Johannesburg - Bribery, theft and other kinds of fraud cost
African governments and companies at least $10.9bn last year, auditing firm
KPMG estimated in a study on Wednesday, a sobering reminder of the challenges
facing the fast-growing continent.
KPMG said it arrived at the figure after scouring
English-language news reports and databases of fraud cases from 2011.
The actual cost of fraud is likely much higher, given that
the study was limited to information in the public domain, said Petrus Marais,
a forensic investigator with KPMG.
However, he said many governments appear to be making
headway in fighting fraud and other types of corruption.
“There is a strong sense that the tide is turning. More and
more countries are making combating corruption an issue of government.”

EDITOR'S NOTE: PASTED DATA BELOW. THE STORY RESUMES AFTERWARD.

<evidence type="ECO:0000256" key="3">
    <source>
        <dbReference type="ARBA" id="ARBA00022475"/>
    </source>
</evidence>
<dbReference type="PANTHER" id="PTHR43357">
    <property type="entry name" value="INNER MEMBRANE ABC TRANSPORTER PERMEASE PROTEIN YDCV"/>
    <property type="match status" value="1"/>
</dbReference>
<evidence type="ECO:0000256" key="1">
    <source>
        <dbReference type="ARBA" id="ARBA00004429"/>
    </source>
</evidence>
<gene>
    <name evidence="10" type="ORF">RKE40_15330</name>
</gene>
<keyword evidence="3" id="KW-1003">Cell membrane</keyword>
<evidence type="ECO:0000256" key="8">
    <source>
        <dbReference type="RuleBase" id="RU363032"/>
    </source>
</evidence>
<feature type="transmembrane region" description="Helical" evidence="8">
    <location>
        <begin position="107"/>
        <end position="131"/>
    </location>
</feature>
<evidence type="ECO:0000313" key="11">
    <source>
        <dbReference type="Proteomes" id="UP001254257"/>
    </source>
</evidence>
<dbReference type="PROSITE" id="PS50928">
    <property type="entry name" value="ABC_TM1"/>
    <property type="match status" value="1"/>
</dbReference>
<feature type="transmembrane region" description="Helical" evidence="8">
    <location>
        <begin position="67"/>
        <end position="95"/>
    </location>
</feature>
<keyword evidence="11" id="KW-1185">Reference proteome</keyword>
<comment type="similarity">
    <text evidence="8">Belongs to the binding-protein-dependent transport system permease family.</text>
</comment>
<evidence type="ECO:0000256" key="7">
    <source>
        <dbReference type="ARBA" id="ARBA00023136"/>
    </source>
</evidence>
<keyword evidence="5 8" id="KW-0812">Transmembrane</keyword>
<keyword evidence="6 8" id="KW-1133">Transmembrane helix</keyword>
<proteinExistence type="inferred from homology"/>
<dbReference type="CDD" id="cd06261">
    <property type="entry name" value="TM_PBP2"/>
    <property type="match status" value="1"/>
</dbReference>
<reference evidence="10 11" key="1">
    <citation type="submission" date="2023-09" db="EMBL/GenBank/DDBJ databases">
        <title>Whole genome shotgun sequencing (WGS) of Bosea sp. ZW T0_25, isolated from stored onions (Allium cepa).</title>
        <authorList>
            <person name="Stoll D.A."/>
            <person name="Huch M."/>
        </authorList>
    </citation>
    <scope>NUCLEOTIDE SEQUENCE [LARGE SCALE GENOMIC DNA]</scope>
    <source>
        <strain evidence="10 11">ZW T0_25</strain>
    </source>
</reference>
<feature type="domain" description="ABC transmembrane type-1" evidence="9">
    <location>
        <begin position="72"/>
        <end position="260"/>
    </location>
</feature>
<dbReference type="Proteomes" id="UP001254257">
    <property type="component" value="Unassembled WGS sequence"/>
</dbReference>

The inaugural “Africa Fraud Barometer” found a total of 875
cases of fraud in Africa last year.
Management were responsible for $4.5bn worth of fraud, or
40% of the total for the year.
Governments and the public sector were the most frequently
impacted by fraud, accounting for 44% of all cases in the first half of 2011
and 39% in the second half.
South Africa and Nigeria had the highest number of reported
The role of a free press in digging up corruption is
critical to fighting fraud, Marais said.